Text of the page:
Math CentralQuandaries & Queries


Question from Diem, a student:

Graph 2x-3y+15=0

Hi Diem,

The equation 2x-3y+15=0 is a linear function (because the degrees of both variables is one).

There are a few different techniques one could use to graph a linear function, but it is usually helpful to rearrange the equation to isolate the y variable and have the equation in y=mx+b form, where m tells us the slope of the line (rise/run) and b is the value of the y-intercept (where the line crosses the y-axis).

I will use the equation 3x - 4y + 8 = 0 to illustrate the technique of isolating y:
-4y = -3x - 8 after subtracting 3x + 8 from both sides
y = 3x/4 + 2 after dividing both sides by -4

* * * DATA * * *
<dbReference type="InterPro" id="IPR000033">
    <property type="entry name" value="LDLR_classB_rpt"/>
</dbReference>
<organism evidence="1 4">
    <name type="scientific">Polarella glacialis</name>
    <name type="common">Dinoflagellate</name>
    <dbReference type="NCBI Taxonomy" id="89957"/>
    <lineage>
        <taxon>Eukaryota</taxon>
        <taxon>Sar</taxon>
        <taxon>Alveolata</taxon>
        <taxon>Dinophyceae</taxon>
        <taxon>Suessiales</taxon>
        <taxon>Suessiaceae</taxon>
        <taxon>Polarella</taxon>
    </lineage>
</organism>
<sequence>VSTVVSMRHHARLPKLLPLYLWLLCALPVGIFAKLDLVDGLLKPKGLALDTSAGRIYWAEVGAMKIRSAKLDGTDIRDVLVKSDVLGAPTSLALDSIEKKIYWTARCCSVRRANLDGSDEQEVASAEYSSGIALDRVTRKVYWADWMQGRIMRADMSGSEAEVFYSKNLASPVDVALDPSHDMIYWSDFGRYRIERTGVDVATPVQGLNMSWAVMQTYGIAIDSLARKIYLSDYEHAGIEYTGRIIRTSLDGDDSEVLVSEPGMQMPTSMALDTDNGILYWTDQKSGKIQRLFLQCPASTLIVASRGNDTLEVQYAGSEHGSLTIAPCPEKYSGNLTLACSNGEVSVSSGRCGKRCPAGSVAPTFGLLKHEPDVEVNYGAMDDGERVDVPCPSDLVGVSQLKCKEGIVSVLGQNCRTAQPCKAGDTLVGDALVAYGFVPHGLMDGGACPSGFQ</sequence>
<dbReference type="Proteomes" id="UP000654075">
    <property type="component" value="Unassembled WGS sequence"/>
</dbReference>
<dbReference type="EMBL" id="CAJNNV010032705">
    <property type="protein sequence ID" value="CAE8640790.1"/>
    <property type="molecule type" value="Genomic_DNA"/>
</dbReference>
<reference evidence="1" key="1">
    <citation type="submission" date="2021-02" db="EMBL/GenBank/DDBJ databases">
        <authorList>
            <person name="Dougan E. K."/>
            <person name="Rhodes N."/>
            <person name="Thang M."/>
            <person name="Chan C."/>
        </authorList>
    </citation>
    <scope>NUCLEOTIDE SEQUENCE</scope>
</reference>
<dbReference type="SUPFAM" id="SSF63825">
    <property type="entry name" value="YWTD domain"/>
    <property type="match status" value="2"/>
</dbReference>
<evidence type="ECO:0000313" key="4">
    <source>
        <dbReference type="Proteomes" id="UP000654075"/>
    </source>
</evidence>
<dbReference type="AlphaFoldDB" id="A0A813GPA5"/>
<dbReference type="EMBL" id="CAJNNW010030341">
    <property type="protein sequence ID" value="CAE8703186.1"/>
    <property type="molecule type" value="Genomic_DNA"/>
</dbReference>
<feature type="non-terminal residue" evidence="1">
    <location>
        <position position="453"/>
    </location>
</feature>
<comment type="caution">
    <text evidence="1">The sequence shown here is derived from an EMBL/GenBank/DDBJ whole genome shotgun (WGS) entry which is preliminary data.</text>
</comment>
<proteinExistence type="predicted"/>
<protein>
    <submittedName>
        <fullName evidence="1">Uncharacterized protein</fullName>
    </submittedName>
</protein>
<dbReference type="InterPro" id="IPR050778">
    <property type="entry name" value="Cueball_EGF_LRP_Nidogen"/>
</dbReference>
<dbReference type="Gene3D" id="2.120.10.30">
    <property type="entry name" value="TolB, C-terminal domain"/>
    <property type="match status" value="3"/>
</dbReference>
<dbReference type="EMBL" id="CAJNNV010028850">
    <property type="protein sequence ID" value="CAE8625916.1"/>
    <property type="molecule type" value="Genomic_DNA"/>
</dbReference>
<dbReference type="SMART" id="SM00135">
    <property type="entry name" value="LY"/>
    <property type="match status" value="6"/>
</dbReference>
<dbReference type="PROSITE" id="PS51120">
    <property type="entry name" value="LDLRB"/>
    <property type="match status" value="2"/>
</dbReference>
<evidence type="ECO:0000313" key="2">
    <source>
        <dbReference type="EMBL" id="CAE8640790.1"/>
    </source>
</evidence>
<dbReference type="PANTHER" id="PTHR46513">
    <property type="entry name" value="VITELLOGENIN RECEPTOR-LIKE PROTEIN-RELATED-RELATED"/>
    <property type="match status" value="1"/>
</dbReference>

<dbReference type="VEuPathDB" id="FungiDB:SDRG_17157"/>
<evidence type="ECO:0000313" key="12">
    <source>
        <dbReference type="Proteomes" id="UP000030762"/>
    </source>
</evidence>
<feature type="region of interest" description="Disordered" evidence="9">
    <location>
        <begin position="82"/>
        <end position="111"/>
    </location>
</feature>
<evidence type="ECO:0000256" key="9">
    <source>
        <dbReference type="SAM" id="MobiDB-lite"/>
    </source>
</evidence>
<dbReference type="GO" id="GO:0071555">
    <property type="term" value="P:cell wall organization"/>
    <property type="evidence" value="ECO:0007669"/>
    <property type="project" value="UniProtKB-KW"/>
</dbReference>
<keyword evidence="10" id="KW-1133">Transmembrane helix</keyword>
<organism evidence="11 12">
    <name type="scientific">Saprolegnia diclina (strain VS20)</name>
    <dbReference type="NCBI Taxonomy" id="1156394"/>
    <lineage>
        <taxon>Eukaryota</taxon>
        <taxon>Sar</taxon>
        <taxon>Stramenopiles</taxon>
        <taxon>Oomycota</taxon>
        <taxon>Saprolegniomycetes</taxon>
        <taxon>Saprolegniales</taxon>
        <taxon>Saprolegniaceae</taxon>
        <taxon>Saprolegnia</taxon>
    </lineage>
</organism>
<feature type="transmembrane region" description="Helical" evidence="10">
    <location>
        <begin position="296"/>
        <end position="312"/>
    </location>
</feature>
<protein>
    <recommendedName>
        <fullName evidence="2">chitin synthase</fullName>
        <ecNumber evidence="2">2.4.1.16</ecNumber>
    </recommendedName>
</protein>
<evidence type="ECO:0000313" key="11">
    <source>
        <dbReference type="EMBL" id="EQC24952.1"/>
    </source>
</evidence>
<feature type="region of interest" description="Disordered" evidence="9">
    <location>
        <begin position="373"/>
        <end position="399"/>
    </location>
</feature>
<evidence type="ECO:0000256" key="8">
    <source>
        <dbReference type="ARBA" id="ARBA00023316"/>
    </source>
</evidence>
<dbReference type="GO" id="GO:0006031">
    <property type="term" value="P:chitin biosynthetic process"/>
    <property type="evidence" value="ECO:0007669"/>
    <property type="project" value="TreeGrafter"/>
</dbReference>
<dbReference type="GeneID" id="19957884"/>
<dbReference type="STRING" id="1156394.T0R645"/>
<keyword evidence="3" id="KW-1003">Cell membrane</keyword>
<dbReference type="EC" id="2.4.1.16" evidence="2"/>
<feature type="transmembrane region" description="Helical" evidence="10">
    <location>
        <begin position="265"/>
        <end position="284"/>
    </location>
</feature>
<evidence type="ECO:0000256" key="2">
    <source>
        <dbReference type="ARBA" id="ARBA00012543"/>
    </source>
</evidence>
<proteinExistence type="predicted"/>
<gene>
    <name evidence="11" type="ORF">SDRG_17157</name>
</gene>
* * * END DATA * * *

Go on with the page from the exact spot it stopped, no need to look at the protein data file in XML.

The slope and y-intercept information is sufficient to graph the line:
- plot the y-intercept point in the coordinate plane
- use the rise/run values from the slope to move away from the y-intercept and plot another point where you end up

For example, given y=3x/4 +2 as the equation, you would plot a point at 2 on the y-axis (0, 2) and then move 3up and 4 to the right and plot the second point there (4, 5).

- finally, join the two points to draw the graph of the line

Alternatively one could create a table of values where you choose about 3 different x values (any x values) and work out their corresponding y values. These x,y pairs are points on the line. You plot these points and join them to draw the graph of the line.

Hope this helps.


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